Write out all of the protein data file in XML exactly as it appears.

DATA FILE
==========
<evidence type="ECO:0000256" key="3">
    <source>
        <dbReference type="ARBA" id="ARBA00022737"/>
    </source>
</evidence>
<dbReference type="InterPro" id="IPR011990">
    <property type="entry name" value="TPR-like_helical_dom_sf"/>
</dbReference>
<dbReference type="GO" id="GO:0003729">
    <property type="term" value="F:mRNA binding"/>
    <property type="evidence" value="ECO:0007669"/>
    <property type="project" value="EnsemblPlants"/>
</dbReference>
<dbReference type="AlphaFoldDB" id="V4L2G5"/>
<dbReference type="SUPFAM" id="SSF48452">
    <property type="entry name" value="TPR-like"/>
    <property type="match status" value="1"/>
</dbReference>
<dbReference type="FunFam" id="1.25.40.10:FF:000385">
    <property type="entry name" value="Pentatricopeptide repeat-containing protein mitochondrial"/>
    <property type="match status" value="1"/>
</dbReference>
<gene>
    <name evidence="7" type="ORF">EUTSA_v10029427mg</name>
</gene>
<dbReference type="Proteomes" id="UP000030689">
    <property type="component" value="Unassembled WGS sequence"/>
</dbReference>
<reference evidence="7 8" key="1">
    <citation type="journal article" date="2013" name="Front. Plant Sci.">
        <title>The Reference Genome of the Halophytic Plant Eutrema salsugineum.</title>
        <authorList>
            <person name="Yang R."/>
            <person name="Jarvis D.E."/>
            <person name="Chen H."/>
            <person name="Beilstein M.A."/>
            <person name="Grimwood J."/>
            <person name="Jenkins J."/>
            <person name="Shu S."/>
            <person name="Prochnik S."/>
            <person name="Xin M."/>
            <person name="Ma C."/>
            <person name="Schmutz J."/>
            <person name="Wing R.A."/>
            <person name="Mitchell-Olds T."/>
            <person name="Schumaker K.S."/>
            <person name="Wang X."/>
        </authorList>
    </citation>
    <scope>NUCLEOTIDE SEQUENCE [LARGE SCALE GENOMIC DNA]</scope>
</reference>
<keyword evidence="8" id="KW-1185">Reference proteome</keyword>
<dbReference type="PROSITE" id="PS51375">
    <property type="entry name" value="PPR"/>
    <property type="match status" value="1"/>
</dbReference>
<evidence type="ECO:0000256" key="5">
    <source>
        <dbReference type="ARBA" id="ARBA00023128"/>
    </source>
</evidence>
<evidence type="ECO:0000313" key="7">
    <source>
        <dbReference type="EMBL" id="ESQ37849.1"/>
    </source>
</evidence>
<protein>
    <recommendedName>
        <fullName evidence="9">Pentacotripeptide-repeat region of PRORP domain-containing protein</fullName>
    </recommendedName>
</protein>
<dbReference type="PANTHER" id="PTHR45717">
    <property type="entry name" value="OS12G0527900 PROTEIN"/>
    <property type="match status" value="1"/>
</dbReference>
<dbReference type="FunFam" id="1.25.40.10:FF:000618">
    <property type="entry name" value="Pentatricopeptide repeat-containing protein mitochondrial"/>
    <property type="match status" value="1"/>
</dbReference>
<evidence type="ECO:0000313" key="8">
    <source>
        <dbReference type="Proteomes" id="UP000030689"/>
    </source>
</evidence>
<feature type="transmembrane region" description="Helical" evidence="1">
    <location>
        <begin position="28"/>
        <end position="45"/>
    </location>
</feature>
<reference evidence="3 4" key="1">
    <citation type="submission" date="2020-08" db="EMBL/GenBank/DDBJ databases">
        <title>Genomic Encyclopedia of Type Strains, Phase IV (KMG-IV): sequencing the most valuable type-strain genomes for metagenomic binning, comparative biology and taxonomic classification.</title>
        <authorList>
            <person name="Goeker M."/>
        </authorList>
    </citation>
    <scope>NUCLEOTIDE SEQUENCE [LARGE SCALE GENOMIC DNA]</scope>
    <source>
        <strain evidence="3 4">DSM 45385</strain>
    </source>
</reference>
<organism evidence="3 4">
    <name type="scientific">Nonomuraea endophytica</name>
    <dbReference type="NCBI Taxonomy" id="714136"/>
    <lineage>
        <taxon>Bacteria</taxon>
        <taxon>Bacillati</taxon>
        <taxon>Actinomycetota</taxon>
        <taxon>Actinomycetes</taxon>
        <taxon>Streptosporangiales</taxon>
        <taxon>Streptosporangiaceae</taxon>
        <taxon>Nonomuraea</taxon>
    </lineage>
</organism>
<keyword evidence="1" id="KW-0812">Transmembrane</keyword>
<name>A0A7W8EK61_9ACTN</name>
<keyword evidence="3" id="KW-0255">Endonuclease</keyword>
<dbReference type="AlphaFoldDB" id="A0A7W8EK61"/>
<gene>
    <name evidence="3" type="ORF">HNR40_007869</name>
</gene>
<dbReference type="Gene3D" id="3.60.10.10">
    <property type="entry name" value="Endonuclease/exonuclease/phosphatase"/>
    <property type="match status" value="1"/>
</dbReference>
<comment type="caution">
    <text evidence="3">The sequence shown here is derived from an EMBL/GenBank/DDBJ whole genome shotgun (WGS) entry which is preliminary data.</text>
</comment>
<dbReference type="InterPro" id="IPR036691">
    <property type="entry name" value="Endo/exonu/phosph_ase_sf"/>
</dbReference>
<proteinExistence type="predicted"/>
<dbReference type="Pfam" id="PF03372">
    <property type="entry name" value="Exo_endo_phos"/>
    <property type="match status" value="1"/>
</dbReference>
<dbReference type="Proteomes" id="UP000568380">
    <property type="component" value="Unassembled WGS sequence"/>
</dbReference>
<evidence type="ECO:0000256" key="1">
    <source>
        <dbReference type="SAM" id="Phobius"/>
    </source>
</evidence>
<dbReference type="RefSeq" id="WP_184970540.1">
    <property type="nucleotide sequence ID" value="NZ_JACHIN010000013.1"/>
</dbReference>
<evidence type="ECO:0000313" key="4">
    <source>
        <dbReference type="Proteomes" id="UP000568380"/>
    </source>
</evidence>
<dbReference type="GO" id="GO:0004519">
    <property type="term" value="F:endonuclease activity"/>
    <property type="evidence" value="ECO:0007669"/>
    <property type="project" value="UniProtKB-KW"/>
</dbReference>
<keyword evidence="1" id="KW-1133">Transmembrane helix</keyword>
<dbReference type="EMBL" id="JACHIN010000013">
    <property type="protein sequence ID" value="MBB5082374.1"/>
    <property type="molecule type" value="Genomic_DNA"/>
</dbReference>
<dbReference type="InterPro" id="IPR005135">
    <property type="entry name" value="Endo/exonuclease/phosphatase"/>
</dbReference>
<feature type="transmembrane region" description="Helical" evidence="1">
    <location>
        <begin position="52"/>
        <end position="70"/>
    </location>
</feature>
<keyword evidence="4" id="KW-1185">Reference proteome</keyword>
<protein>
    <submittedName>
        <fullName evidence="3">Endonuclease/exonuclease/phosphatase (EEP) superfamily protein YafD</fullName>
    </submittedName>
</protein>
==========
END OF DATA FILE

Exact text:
<evidence type="ECO:0000256" key="3">
    <source>
        <dbReference type="ARBA" id="ARBA00022737"/>
    </source>
</evidence>
<dbReference type="InterPro" id="IPR011990">
    <property type="entry name" value="TPR-like_helical_dom_sf"/>
</dbReference>
<dbReference type="GO" id="GO:0003729">
    <property type="term" value="F:mRNA binding"/>
    <property type="evidence" value="ECO:0007669"/>
    <property type="project" value="EnsemblPlants"/>
</dbReference>
<dbReference type="AlphaFoldDB" id="V4L2G5"/>
<dbReference type="SUPFAM" id="SSF48452">
    <property type="entry name" value="TPR-like"/>
    <property type="match status" value="1"/>
</dbReference>
<dbReference type="FunFam" id="1.25.40.10:FF:000385">
    <property type="entry name" value="Pentatricopeptide repeat-containing protein mitochondrial"/>
    <property type="match status" value="1"/>
</dbReference>
<gene>
    <name evidence="7" type="ORF">EUTSA_v10029427mg</name>
</gene>
<dbReference type="Proteomes" id="UP000030689">
    <property type="component" value="Unassembled WGS sequence"/>
</dbReference>
<reference evidence="7 8" key="1">
    <citation type="journal article" date="2013" name="Front. Plant Sci.">
        <title>The Reference Genome of the Halophytic Plant Eutrema salsugineum.</title>
        <authorList>
            <person name="Yang R."/>
            <person name="Jarvis D.E."/>
            <person name="Chen H."/>
            <person name="Beilstein M.A."/>
            <person name="Grimwood J."/>
            <person name="Jenkins J."/>
            <person name="Shu S."/>
            <person name="Prochnik S."/>
            <person name="Xin M."/>
            <person name="Ma C."/>
            <person name="Schmutz J."/>
            <person name="Wing R.A."/>
            <person name="Mitchell-Olds T."/>
            <person name="Schumaker K.S."/>
            <person name="Wang X."/>
        </authorList>
    </citation>
    <scope>NUCLEOTIDE SEQUENCE [LARGE SCALE GENOMIC DNA]</scope>
</reference>
<keyword evidence="8" id="KW-1185">Reference proteome</keyword>
<dbReference type="PROSITE" id="PS51375">
    <property type="entry name" value="PPR"/>
    <property type="match status" value="1"/>
</dbReference>
<evidence type="ECO:0000256" key="5">
    <source>
        <dbReference type="ARBA" id="ARBA00023128"/>
    </source>
</evidence>
<evidence type="ECO:0000313" key="7">
    <source>
        <dbReference type="EMBL" id="ESQ37849.1"/>
    </source>
</evidence>
<protein>
    <recommendedName>
        <fullName evidence="9">Pentacotripeptide-repeat region of PRORP domain-containing protein</fullName>
    </recommendedName>
</protein>
<dbReference type="PANTHER" id="PTHR45717">
    <property type="entry name" value="OS12G0527900 PROTEIN"/>
    <property type="match status" value="1"/>
</dbReference>
<dbReference type="FunFam" id="1.25.40.10:FF:000618">
    <property type="entry name" value="Pentatricopeptide repeat-containing protein mitochondrial"/>
    <property type="match status" value="1"/>
</dbReference>
<evidence type="ECO:0000313" key="8">
    <source>
        <dbReference type="Proteomes" id="UP000030689"/>
    </source>
</evidence>
<feature type="transmembrane region" description="Helical" evidence="1">
    <location>
        <begin position="28"/>
        <end position="45"/>
    </location>
</feature>
<reference evidence="3 4" key="1">
    <citation type="submission" date="2020-08" db="EMBL/GenBank/DDBJ databases">
        <title>Genomic Encyclopedia of Type Strains, Phase IV (KMG-IV): sequencing the most valuable type-strain genomes for metagenomic binning, comparative biology and taxonomic classification.</title>
        <authorList>
            <person name="Goeker M."/>
        </authorList>
    </citation>
    <scope>NUCLEOTIDE SEQUENCE [LARGE SCALE GENOMIC DNA]</scope>
    <source>
        <strain evidence="3 4">DSM 45385</strain>
    </source>
</reference>
<organism evidence="3 4">
    <name type="scientific">Nonomuraea endophytica</name>
    <dbReference type="NCBI Taxonomy" id="714136"/>
    <lineage>
        <taxon>Bacteria</taxon>
        <taxon>Bacillati</taxon>
        <taxon>Actinomycetota</taxon>
        <taxon>Actinomycetes</taxon>
        <taxon>Streptosporangiales</taxon>
        <taxon>Streptosporangiaceae</taxon>
        <taxon>Nonomuraea</taxon>
    </lineage>
</organism>
<keyword evidence="1" id="KW-0812">Transmembrane</keyword>
<name>A0A7W8EK61_9ACTN</name>
<keyword evidence="3" id="KW-0255">Endonuclease</keyword>
<dbReference type="AlphaFoldDB" id="A0A7W8EK61"/>
<gene>
    <name evidence="3" type="ORF">HNR40_007869</name>
</gene>
<dbReference type="Gene3D" id="3.60.10.10">
    <property type="entry name" value="Endonuclease/exonuclease/phosphatase"/>
    <property type="match status" value="1"/>
</dbReference>
<comment type="caution">
    <text evidence="3">The sequence shown here is derived from an EMBL/GenBank/DDBJ whole genome shotgun (WGS) entry which is preliminary data.</text>
</comment>
<dbReference type="InterPro" id="IPR036691">
    <property type="entry name" value="Endo/exonu/phosph_ase_sf"/>
</dbReference>
<proteinExistence type="predicted"/>
<dbReference type="Pfam" id="PF03372">
    <property type="entry name" value="Exo_endo_phos"/>
    <property type="match status" value="1"/>
</dbReference>
<dbReference type="Proteomes" id="UP000568380">
    <property type="component" value="Unassembled WGS sequence"/>
</dbReference>
<evidence type="ECO:0000256" key="1">
    <source>
        <dbReference type="SAM" id="Phobius"/>
    </source>
</evidence>
<dbReference type="RefSeq" id="WP_184970540.1">
    <property type="nucleotide sequence ID" value="NZ_JACHIN010000013.1"/>
</dbReference>
<evidence type="ECO:0000313" key="4">
    <source>
        <dbReference type="Proteomes" id="UP000568380"/>
    </source>
</evidence>
<dbReference type="GO" id="GO:0004519">
    <property type="term" value="F:endonuclease activity"/>
    <property type="evidence" value="ECO:0007669"/>
    <property type="project" value="UniProtKB-KW"/>
</dbReference>
<keyword evidence="1" id="KW-1133">Transmembrane helix</keyword>
<dbReference type="EMBL" id="JACHIN010000013">
    <property type="protein sequence ID" value="MBB5082374.1"/>
    <property type="molecule type" value="Genomic_DNA"/>
</dbReference>
<dbReference type="InterPro" id="IPR005135">
    <property type="entry name" value="Endo/exonuclease/phosphatase"/>
</dbReference>
<feature type="transmembrane region" description="Helical" evidence="1">
    <location>
        <begin position="52"/>
        <end position="70"/>
    </location>
</feature>
<keyword evidence="4" id="KW-1185">Reference proteome</keyword>
<protein>
    <submittedName>
        <fullName evidence="3">Endonuclease/exonuclease/phosphatase (EEP) superfamily protein YafD</fullName>
    </submittedName>
</protein>